If your house has a persistent damp problem, it's important to take this into consideration when renovating it. Here are some tips that you may find useful in this type of situation.

Discuss your plasterboard options with your contractor

If your renovation project will involve replacing the plasterboard on your property's ceilings or walls, it is vital to talk to your contractor about which brands of plasterboard would be most suitable for your damp home.

The reason for this is as follows; not all plasterboard is alike. If you opt for a cheap, thin plasterboard which is not designed for use in damp or humid conditions, it may start to deteriorate quite rapidly after it has been installed.

This could lead to it crumbling or becoming very mouldy. In this situation, you would probably have to replace the plasterboard in a matter of months.

As such, it's important to choose the right type of plasterboard. A lot of contractors recommend the Gyprock plasterboard 'Sensitive' range for clients that are concerned about dampness in their homes, as this range is not only moisture-resistant but is also coated with an antifungal chemical; because of this, it will not develop mould or start to crumble even when fitted in a very damp property.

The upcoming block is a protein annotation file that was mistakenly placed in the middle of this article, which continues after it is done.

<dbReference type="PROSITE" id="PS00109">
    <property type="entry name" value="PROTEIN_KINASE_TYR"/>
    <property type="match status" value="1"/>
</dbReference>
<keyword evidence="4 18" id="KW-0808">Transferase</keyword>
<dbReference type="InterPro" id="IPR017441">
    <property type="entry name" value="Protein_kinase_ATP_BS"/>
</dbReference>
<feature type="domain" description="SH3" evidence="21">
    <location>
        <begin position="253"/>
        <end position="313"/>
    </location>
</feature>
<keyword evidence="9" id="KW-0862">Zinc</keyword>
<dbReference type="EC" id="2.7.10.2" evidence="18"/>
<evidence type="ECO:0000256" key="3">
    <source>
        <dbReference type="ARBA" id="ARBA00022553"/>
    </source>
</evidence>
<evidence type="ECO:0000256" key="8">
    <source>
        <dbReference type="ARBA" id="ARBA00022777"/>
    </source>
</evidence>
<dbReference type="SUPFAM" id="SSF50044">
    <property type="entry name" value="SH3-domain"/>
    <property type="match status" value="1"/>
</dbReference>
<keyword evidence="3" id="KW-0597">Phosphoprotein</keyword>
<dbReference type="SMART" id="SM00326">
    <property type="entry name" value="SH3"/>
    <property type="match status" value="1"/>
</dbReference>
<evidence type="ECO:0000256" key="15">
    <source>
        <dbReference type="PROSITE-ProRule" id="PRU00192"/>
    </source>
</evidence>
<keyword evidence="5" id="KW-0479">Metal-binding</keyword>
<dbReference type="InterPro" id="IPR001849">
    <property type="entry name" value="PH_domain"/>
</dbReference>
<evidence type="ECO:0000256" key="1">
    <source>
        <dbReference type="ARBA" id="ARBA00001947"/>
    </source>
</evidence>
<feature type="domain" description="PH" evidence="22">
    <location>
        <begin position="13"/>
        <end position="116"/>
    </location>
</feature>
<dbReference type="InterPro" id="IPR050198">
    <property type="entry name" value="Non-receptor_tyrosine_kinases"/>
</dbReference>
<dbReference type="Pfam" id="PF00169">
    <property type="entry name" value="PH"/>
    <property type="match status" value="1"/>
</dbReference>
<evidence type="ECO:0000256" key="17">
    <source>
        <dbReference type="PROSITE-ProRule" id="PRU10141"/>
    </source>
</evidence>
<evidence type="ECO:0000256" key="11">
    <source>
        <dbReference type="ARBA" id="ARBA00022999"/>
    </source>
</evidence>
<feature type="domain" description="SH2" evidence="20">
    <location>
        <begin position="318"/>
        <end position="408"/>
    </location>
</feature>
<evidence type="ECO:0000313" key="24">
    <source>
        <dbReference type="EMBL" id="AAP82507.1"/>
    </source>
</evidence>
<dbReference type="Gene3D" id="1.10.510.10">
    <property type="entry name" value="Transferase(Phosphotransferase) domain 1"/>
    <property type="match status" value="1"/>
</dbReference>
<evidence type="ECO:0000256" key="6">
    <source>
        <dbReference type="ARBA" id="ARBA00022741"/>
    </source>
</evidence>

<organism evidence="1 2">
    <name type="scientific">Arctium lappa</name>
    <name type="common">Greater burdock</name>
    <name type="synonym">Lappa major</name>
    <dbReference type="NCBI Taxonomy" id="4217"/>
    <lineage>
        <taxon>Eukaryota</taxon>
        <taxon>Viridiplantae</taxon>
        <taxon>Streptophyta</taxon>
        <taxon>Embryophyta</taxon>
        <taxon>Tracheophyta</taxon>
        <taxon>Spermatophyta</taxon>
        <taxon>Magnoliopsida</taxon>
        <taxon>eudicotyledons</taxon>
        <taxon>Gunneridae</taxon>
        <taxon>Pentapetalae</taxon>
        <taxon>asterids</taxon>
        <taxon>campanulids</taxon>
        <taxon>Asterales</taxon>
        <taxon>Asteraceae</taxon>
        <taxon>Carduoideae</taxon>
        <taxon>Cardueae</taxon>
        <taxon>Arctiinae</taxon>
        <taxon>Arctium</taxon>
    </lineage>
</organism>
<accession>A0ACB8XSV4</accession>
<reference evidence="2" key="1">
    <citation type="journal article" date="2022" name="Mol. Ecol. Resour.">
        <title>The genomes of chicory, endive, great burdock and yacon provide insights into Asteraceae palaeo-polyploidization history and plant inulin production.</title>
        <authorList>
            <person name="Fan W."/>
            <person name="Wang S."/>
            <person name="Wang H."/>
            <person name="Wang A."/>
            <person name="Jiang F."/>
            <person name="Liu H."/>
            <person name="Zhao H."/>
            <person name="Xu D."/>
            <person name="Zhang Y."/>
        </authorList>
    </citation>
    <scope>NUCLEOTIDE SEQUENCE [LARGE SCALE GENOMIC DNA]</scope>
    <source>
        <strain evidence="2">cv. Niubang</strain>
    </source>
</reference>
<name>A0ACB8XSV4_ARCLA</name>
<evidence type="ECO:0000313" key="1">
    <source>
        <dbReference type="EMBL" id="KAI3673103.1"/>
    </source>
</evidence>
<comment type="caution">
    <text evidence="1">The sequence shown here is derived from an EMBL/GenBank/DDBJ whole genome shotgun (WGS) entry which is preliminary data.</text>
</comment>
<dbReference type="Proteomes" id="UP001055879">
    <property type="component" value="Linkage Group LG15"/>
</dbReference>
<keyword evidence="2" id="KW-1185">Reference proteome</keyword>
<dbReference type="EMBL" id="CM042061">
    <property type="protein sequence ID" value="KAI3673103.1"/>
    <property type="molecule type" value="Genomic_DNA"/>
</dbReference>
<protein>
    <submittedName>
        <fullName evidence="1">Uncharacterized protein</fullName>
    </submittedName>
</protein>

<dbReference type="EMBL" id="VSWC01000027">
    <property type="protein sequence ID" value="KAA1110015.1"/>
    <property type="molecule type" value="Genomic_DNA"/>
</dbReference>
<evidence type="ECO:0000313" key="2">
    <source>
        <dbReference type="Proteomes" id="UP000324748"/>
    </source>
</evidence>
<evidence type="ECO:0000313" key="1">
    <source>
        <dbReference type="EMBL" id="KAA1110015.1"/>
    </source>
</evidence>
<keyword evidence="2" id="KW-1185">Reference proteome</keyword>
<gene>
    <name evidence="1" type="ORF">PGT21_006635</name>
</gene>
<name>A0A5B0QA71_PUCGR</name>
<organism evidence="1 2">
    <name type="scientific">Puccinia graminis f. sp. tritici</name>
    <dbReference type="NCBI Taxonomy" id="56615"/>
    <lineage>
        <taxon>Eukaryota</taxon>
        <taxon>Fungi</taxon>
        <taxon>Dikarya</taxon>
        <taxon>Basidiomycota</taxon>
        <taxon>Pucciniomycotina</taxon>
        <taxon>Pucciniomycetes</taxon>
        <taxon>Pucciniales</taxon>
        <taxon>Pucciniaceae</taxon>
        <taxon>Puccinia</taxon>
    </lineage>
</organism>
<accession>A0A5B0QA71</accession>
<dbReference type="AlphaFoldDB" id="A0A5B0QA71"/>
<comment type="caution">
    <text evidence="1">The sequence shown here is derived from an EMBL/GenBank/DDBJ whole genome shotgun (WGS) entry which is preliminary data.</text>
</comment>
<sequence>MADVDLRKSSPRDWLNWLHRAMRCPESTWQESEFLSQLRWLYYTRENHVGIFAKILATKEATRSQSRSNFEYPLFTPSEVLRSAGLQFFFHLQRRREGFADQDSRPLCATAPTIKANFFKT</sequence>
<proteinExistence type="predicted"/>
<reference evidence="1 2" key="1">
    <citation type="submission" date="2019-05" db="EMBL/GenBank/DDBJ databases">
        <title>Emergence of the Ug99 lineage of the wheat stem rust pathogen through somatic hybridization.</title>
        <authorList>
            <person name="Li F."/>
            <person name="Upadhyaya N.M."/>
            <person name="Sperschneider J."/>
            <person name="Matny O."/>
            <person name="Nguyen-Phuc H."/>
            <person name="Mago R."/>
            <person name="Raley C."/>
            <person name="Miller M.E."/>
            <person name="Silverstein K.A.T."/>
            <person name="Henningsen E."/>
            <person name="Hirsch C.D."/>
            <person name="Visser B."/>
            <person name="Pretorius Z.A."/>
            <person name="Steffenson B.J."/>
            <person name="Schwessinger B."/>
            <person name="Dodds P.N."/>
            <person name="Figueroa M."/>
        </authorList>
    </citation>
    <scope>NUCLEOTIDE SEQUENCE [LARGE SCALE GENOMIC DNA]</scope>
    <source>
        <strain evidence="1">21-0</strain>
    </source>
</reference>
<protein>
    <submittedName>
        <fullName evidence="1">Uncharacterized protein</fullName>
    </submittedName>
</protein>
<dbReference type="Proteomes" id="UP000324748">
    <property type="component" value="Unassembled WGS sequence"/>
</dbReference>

Whilst plasterboard of this kind may be a bit more expensive than its standard counterpart, it is a worthwhile investment, as it could spare you the expense and hassle of having to replace your moisture-damaged plasterboard just a few months after you have completed your renovation project.

Ask your contractor to use treated timber

If your contractor will be fitting timber flooring or installing new timber roof rafters, it is vital to ensure that they use treated timber (that is, timber that is saturated with fungicides and other protective chemicals)

The reason for this is as follows: The timber parts of a damp house are very likely to develop a wood-decay fungus if they do not have any fungicidal coating on their surfaces. Fungi of this kind will quickly destroy any pieces of wood that they grow on.

Timber which has succumbed to the effects of this type of fungus will often develop a discoloured appearance and feel spongy and weak when touched or stood on. When this happens, it usually needs to be replaced.

As such, it is best to instruct your contractor to use treated timber when they are renovating your home.